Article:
This panel aims to explore the relationship between food and the senses in urban and peri-urban contexts, with a particular focus on how these food practices and senses have been reshaped in recent years through an increasing mobility of both people and produce.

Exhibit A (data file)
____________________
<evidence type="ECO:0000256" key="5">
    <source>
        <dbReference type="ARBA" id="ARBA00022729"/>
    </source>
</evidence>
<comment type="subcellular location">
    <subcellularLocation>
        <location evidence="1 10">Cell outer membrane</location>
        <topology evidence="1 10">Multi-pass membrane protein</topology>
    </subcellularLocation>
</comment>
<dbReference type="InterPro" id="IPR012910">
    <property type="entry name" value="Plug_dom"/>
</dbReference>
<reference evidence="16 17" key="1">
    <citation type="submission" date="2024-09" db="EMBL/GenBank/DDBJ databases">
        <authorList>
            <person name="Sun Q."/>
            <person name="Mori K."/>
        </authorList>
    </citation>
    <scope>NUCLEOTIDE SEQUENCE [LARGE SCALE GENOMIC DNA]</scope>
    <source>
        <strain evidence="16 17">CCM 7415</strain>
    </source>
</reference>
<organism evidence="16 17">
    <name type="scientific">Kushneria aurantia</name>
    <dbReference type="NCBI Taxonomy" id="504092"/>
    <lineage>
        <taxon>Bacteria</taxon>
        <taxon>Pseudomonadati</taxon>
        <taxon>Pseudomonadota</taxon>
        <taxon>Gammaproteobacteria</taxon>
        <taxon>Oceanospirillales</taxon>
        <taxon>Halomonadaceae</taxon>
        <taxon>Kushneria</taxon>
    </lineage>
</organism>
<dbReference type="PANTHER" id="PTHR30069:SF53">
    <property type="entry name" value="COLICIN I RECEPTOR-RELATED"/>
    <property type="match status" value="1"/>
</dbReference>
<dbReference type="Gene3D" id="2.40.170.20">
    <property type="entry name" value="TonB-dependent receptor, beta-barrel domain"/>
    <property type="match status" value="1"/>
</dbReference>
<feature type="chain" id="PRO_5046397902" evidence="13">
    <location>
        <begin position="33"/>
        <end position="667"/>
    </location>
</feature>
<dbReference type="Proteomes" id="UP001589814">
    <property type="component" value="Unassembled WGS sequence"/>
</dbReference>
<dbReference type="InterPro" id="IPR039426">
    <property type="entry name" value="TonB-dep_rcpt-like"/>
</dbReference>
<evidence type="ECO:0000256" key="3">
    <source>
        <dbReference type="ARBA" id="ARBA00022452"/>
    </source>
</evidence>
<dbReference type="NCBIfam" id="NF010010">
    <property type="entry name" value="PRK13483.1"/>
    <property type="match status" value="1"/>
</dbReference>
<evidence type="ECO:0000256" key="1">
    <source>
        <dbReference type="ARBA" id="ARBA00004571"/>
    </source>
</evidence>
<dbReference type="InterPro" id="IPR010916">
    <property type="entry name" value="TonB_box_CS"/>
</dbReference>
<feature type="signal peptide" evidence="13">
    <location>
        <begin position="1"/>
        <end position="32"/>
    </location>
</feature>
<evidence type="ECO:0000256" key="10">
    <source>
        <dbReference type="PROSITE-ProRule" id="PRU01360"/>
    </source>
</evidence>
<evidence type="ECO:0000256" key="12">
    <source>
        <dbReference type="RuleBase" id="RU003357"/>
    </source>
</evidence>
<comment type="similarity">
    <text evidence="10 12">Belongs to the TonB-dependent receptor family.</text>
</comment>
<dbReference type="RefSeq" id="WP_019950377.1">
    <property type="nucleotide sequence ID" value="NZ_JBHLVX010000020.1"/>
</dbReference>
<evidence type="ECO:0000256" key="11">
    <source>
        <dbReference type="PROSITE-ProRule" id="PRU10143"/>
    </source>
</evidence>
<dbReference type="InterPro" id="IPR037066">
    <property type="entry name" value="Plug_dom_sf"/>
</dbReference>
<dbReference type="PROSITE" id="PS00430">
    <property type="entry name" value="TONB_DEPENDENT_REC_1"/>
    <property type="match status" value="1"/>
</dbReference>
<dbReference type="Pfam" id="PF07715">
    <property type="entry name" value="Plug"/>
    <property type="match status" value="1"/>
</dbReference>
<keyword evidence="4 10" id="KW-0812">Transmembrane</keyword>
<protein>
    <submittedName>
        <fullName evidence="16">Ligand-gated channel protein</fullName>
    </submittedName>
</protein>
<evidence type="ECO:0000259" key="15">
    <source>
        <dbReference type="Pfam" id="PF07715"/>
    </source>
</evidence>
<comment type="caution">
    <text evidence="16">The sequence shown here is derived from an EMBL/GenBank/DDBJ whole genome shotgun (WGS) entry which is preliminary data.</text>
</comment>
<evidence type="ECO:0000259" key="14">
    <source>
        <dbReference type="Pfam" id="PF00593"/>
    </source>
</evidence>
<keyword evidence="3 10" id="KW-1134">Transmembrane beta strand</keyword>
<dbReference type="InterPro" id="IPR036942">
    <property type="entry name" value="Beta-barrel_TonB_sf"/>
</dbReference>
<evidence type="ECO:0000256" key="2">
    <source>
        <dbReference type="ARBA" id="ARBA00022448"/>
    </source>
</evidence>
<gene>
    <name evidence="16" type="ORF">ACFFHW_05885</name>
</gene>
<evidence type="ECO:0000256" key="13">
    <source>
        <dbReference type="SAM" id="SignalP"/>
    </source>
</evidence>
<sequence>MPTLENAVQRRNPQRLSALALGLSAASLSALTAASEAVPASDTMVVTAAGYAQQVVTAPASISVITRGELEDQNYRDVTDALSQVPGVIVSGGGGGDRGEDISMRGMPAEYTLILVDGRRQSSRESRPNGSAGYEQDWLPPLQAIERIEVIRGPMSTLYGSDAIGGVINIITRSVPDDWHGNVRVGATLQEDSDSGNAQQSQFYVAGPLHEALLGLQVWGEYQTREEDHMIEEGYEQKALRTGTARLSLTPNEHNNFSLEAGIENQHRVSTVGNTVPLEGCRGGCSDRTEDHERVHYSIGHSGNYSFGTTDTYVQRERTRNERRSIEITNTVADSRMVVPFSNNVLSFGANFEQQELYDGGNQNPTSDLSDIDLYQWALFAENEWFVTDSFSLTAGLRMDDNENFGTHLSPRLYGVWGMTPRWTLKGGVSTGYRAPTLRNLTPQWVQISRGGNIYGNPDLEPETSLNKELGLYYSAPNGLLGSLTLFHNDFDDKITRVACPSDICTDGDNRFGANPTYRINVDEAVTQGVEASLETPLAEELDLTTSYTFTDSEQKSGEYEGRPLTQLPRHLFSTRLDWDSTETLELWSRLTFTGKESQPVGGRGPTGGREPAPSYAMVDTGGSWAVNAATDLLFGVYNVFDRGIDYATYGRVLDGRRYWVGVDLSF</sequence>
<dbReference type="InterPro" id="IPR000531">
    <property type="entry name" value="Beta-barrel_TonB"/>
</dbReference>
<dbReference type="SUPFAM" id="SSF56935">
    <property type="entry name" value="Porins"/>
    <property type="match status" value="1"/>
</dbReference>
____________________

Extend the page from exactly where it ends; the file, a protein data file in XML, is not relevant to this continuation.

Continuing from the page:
Food nourishes our bodies and minds: through sharing and shifting into different social, physical, symbolic and sensual spaces, it creates and maintains social relations and distinctions, embodying various social, cultural, and moral values. Food settles in cities in novel ways: with trends including urban gardens, health food shops and freegan movements to street food, food trucks and food delivery. This panel aims to explore the relationship between urban food practices and the senses. Studies of food practices and the senses provide insights into how the city and its dwellers are being reshaped, and demonstrate how food, memory and materiality connect past, present, and future imaginaries. We ask how city and food practices co-produce each other? How are social relations and distinctions reproduced and reshaped through newly-introduced and diverse cooking styles? What role do the senses play in the production, preparation, and consumption of food? How do particular foods evoke memories of home or the past for new arrivals or provide a means of understanding 'the other' for people who stay put? How do sensorial aspects from community gardens, shared meals or ritual feasts foster new communities? In uncertain times, what food practices stay, go, or return revised and how are these remembered? How do smells and tastes of food accompany life transitions? Recognising that the food/sense/space nexus can be difficult to represent, we welcome contributions using innovative and creative approaches to explore urban experiences and perceptions, such as performative papers, visual narratives, or audio papers.